Four books to report on since I last posted. I'll try to be as succinct as possible.
'Skary Childrin and the Carousel of Sorrow' by Katy Towell was a creepy/charming middle reader novel that reminded me of a cross between Lemony Snicket and Ray Bradbury's 'Something Wicked This Way Comes'. Our heroes are three girls--one who may be a werewolf, one who is freakishly strong, and one who talks to ghosts (but only of animals because people-ghosts scare her)--and one boy who is clever with inventions. The setting is a town where, several years previously, a large storm opened up a gateway through which all manner of creature came. The town is all but closed to outsiders until a new librarian and a candy man show up. Of course, when people start disappearing, it is up to our group of outcasts to get to the bottom of the weird goings-on. The book is charmingly odd without ever being too scary and Ms. Towell's illustrations, especially of the children, are a nice addition. (I think Beatrice, the one who talks to ghosts, is quite spookily lovely and should star in her own series of picture books.)
'Germline' by T.C. McCarthy is very much not my usual cup of tea. However, it's being published by Orbit, and I've come to the conclusion (yet to be proven wrong, in my experience) that there is pretty much nothing that Orbit publishes, no matter how far out of my comfort zone, that I won't get completely sucked into. 'Germiline' is sorta S-F, but it would be more accurate to call it a near-future military novel. It really is about combat troops and the physical and emotional toll that extended exposure to brutal warfare takes. There's enough (mostly) plausible future tech for it to fit under the Orbit umbrella, but it's still, at heart, a war novel.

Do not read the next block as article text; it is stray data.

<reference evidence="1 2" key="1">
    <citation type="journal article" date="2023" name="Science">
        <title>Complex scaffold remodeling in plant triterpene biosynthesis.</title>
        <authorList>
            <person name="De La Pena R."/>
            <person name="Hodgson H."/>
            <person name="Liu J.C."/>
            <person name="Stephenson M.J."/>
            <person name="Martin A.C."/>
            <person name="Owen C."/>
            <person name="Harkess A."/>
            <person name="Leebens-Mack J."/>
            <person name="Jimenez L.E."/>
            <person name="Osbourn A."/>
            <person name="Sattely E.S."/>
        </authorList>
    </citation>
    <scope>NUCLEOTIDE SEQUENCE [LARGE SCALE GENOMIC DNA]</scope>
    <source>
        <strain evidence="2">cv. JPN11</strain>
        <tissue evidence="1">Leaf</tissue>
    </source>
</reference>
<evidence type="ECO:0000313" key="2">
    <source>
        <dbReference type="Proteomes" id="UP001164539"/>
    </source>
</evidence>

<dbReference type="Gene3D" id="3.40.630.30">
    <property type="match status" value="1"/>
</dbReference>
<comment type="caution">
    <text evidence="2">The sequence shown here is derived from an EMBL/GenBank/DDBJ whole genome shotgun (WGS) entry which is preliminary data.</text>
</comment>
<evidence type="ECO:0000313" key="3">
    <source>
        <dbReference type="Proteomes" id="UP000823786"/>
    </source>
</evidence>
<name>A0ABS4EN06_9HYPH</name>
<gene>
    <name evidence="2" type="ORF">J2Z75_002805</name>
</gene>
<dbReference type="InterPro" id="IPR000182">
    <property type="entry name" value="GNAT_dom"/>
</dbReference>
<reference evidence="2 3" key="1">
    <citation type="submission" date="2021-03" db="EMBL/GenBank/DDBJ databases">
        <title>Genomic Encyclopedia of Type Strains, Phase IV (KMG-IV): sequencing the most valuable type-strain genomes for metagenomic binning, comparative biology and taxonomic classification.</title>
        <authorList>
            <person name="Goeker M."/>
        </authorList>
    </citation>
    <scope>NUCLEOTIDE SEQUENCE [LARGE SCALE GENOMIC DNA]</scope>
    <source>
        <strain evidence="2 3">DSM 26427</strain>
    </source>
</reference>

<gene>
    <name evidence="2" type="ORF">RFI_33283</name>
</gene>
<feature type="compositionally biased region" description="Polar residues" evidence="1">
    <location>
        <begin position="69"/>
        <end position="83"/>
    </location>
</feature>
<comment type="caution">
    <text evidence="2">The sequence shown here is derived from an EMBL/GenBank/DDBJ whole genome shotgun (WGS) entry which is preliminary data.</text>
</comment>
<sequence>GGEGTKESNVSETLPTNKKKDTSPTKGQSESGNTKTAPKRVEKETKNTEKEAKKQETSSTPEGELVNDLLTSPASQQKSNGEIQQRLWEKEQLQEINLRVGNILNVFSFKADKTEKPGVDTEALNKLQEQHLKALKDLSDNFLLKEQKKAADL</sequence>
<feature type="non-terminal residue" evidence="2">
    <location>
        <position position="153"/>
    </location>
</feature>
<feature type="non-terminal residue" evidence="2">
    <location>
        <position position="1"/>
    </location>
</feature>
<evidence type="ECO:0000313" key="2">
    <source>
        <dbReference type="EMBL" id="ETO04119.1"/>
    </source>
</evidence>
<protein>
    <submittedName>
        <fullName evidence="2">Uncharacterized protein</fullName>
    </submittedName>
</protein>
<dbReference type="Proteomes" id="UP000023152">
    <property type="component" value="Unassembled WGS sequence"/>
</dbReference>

'Ingenue' is the second novel in Jillian Larkin's Flappers series of novels. It's like Gossip Girl or The Luxe, so if you don't like that sort of thing, you most certainly won't like this. There are gangsters and speakeasies and jazz and high society and flappers and pretty much every box on some 1920's cliche checklist has been ticked. It's pure guilty pleasure reading and I enjoyed the hell out of every minute of it.
And, finally there's Gordon Reece's 'Mice', which is a pretty standard revenge fantasy novel. Not the worst example of the genre, but not the best either. You know from the get-go that a timid mother and daughter moving to an isolated cottage is not going to be the idyllic existence they believe it will be. I only wish the action had gotten started sooner and I hadn't had to wade through nearly a third of a book detailing how impossible it was for these two women to ever stand up for themselves. I really kinda hated them and, though I don't ever condone bullying, I started sympathizing with the bullies. Their complete lack of even half a backbone between the two of them made the turnabout, when it finally came, less believable for me.